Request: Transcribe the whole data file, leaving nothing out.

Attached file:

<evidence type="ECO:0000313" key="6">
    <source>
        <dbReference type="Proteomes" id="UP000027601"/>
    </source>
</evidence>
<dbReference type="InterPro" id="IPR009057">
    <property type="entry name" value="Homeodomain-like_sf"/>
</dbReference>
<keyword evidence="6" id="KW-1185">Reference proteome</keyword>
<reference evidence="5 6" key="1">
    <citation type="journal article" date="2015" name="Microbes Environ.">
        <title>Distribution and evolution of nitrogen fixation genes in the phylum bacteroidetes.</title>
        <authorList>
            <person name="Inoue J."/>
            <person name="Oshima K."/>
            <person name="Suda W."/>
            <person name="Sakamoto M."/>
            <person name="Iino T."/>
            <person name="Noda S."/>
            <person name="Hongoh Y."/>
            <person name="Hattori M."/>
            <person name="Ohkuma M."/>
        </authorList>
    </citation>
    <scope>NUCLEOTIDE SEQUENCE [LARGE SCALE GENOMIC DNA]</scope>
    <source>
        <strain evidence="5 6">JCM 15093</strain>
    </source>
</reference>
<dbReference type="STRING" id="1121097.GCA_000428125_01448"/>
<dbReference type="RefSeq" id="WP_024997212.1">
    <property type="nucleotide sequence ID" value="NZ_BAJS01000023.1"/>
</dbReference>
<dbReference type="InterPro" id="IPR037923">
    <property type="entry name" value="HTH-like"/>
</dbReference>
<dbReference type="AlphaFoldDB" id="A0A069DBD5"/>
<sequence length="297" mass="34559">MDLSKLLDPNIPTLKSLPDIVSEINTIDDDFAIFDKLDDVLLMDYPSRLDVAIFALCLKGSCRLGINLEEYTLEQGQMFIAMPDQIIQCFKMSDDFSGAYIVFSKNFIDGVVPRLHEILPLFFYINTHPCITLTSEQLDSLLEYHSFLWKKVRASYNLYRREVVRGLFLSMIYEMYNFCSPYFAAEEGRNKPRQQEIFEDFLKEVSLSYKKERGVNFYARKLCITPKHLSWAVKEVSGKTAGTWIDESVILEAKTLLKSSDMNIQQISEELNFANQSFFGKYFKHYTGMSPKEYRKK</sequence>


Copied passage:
<evidence type="ECO:0000313" key="6">
    <source>
        <dbReference type="Proteomes" id="UP000027601"/>
    </source>
</evidence>
<dbReference type="InterPro" id="IPR009057">
    <property type="entry name" value="Homeodomain-like_sf"/>
</dbReference>
<keyword evidence="6" id="KW-1185">Reference proteome</keyword>
<reference evidence="5 6" key="1">
    <citation type="journal article" date="2015" name="Microbes Environ.">
        <title>Distribution and evolution of nitrogen fixation genes in the phylum bacteroidetes.</title>
        <authorList>
            <person name="Inoue J."/>
            <person name="Oshima K."/>
            <person name="Suda W."/>
            <person name="Sakamoto M."/>
            <person name="Iino T."/>
            <person name="Noda S."/>
            <person name="Hongoh Y."/>
            <person name="Hattori M."/>
            <person name="Ohkuma M."/>
        </authorList>
    </citation>
    <scope>NUCLEOTIDE SEQUENCE [LARGE SCALE GENOMIC DNA]</scope>
    <source>
        <strain evidence="5 6">JCM 15093</strain>
    </source>
</reference>
<dbReference type="STRING" id="1121097.GCA_000428125_01448"/>
<dbReference type="RefSeq" id="WP_024997212.1">
    <property type="nucleotide sequence ID" value="NZ_BAJS01000023.1"/>
</dbReference>
<dbReference type="InterPro" id="IPR037923">
    <property type="entry name" value="HTH-like"/>
</dbReference>
<dbReference type="AlphaFoldDB" id="A0A069DBD5"/>
<sequence length="297" mass="34559">MDLSKLLDPNIPTLKSLPDIVSEINTIDDDFAIFDKLDDVLLMDYPSRLDVAIFALCLKGSCRLGINLEEYTLEQGQMFIAMPDQIIQCFKMSDDFSGAYIVFSKNFIDGVVPRLHEILPLFFYINTHPCITLTSEQLDSLLEYHSFLWKKVRASYNLYRREVVRGLFLSMIYEMYNFCSPYFAAEEGRNKPRQQEIFEDFLKEVSLSYKKERGVNFYARKLCITPKHLSWAVKEVSGKTAGTWIDESVILEAKTLLKSSDMNIQQISEELNFANQSFFGKYFKHYTGMSPKEYRKK</sequence>